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In this thought-provoking work, the author draws upon a wide spectrum of esoteric and mystical sources to demonstrate the multidimensional nature of the Christian tradition. In simple language he brings to light the most profound wisdom of Christianity as a remedy for the loss of faith in these times. The book concentrates more on the esoteric rather than the mystical. In other words, the knowledge gained by going further into oneself, an active investigation as opposed to the passive tendency of mysticism.

The universal truths of esoteric knowledge are expressed just as much in Christianity as in other traditions. The Bible was always meant to be read on several different levels, the literal being only one of at least four. Smoley argues that the spirit's harmonious and integrated development requires that the pole of love be counterbalanced by the pole of knowledge. However, the polarity between heart and mind is not rivalry as blending the opposites creates positive energy. In this way, sentimental or fanatical devotion and pedantic or rigid knowledge may be avoided. Integrating the poles knowledge sets in motion a process of synergy which benefits both heart & mind.

Part One explores the history of the hidden teachings with reference to Hermeticism, Kabbalah, Rosicrucianism, Monasticism, the Church Fathers Clement and Origin, Gnosticism, Manichaeism, the Cathars, the Freemasonry of the Founding Fathers, William Blake, Theosophy, Rudolf Steiner and Carl Jung. He also looks at modern practitioners of inner Christianity like Stephan Hoeller. Part Two: The Vision, considers issues like The World and The Fall, Salvation and Gnosis, The Second Birth, Cosmology, The Gospels and the Works of Christ, and the Feminine Face of God. Part Three: Expressions, investigates spiritual practices, love, evil, forgiveness, symbols, sacraments and the secret church.

The afterword includes a list of recommended books with comments, such as A Course In Miracles, Meditations On The Tarot by Valentin Tomberg, The Cloud Upon The Sanctuary by Karl von Eckarthausen, A Different Christianity by Robin Amis, The New Man by Maurice Nicoll and The Rose Of The World by Daniel Andreev. The book includes black and white illustrations, copious notes, a selected bibliography and an index.
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on 11 June 2011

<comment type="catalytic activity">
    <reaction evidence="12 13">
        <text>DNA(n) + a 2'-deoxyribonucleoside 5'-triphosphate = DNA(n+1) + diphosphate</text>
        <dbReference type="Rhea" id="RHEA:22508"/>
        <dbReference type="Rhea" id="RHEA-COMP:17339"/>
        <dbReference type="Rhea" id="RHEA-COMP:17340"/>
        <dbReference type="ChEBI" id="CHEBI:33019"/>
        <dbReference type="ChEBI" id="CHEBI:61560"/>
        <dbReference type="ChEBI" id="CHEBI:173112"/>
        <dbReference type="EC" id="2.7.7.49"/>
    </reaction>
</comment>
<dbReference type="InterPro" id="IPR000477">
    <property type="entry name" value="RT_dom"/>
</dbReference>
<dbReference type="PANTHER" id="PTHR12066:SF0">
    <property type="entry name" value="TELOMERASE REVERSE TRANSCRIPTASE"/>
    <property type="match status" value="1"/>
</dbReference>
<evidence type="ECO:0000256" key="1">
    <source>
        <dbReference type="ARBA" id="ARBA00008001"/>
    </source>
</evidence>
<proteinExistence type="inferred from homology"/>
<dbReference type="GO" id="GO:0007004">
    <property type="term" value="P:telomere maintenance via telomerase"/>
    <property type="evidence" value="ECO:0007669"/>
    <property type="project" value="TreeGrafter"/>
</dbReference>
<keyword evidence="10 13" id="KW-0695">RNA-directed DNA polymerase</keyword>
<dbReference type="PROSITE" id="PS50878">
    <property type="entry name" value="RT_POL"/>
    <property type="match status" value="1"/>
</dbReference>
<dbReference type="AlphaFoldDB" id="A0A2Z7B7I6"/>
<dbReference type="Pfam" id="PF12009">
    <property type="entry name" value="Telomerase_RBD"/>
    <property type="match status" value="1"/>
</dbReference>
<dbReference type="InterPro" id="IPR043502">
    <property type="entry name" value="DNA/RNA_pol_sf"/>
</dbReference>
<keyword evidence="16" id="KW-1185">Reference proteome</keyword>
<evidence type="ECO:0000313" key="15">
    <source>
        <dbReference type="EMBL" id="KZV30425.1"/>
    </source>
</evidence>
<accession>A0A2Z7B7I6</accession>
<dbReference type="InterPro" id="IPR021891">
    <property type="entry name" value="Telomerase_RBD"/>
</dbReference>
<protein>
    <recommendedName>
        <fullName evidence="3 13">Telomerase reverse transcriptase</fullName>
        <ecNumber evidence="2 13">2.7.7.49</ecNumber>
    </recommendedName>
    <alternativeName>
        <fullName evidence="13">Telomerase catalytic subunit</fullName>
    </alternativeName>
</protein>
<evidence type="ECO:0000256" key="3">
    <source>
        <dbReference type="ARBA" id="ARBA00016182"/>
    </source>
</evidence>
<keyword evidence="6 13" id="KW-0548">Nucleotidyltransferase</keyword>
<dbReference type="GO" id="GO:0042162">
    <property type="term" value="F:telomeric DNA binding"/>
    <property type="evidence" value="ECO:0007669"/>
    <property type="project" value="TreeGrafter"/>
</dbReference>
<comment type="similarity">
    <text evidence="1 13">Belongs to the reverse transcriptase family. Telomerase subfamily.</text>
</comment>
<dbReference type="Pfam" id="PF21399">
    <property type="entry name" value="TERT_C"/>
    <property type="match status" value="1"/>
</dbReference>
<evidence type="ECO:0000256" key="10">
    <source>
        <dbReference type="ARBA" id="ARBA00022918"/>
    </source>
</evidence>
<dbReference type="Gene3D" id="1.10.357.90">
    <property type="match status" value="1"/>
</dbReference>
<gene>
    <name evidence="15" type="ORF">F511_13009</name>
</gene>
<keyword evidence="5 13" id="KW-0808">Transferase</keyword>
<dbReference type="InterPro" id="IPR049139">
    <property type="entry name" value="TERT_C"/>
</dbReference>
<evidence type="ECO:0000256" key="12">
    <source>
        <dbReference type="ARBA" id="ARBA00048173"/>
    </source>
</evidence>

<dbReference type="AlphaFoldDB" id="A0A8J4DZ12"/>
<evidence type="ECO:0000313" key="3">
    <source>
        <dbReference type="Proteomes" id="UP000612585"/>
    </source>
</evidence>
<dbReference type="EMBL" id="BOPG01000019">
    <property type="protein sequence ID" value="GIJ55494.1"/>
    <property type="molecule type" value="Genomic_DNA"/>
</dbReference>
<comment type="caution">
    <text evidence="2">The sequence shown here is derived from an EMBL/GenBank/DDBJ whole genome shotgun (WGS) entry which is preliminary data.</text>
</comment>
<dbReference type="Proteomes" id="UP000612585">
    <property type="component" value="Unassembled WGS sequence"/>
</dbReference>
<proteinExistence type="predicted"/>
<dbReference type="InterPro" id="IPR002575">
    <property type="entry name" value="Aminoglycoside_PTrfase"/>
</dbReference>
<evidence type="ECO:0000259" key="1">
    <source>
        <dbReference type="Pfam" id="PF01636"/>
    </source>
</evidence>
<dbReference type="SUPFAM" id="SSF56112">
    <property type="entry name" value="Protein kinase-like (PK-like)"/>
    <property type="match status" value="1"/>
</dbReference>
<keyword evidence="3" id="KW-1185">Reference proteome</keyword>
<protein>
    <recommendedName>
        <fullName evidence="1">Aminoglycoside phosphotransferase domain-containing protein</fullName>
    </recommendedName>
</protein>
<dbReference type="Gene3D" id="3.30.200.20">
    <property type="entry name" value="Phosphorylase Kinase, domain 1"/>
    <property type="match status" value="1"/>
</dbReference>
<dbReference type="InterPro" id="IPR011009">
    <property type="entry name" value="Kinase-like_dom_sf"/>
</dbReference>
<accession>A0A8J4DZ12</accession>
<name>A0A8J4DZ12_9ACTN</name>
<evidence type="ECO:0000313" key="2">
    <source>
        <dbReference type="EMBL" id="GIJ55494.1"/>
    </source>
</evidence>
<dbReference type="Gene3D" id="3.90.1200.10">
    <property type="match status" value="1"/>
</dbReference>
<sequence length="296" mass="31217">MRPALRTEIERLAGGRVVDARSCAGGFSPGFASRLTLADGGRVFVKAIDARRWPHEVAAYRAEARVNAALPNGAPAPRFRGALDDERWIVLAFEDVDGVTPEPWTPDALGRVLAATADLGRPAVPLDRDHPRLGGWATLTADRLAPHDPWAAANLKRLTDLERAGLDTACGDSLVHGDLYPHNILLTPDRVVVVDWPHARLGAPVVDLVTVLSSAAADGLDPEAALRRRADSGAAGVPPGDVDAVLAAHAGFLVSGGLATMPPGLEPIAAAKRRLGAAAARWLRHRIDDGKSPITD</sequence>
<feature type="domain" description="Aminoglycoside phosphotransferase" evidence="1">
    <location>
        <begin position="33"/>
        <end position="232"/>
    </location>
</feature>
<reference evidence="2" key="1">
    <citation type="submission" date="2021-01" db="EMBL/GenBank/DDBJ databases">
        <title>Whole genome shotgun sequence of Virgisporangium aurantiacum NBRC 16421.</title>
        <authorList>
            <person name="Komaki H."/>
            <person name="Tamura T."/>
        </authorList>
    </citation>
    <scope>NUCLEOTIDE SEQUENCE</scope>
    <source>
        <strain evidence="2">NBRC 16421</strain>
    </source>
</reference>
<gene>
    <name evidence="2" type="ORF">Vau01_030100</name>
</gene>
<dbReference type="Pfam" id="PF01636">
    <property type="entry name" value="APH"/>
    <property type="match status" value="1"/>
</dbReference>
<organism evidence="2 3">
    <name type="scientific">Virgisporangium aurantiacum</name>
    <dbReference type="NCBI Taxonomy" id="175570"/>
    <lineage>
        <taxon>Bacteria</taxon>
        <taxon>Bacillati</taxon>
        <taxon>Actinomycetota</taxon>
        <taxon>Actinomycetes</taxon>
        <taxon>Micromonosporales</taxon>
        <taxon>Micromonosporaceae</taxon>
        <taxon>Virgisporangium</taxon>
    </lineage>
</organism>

Richard Smoley's "Inner Christianity" isn't really a guide to a unified, Christian esoteric tradition. The reason, arguably, is that no such tradition exists. Indeed, Smoley admits that some of the ideas in the book are his own, and he is sometimes mildly critical of the various Gnostic and Gnosticizing groups which form part of his "tradition".

In the end, Smoley serves a somewhat eclectic dish. It seems to be a combination of Boris Mouravieff, Valentin Tomberg, G.I. Gurdjieff and A Course in Miracles (ACIM). He attempts to paint the ACIM in mysterious colours, but surely a well-read person like Smoley must know that Schucman simply reworked New Thought?

It's not clear whether Smoley believes that Jesus is a real historical figure, or simply an allegory. Perhaps it's not important, since all humans are part of both "Adam" and "Christ". Smoley does admit that the Christian message is unique at one point: the role of forgiveness. If we forgive and love our enemies, our negative karma will, to that extent, be forgiven us and disappear. This idea - that bad karma can be forgiven - is the great innovation of Christianity.

Personally, I found this book to be pretty boring and, as I said, very eclectic. I'm not sure whether it can really serve as an "introduction" to the subject. But yes, it does crack a few interesting ideas here and there. In the end, I'll give it three stars.
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on 18 March 2010
I can only concur with the other published reviews. I recommend this book to my students who are interested in gnostic or esoteric Chritianity as the clearest exposition of these issues I have yet come across for such.
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on 31 December 2015
Informed and inspiring account of living the inner life. Recommended.
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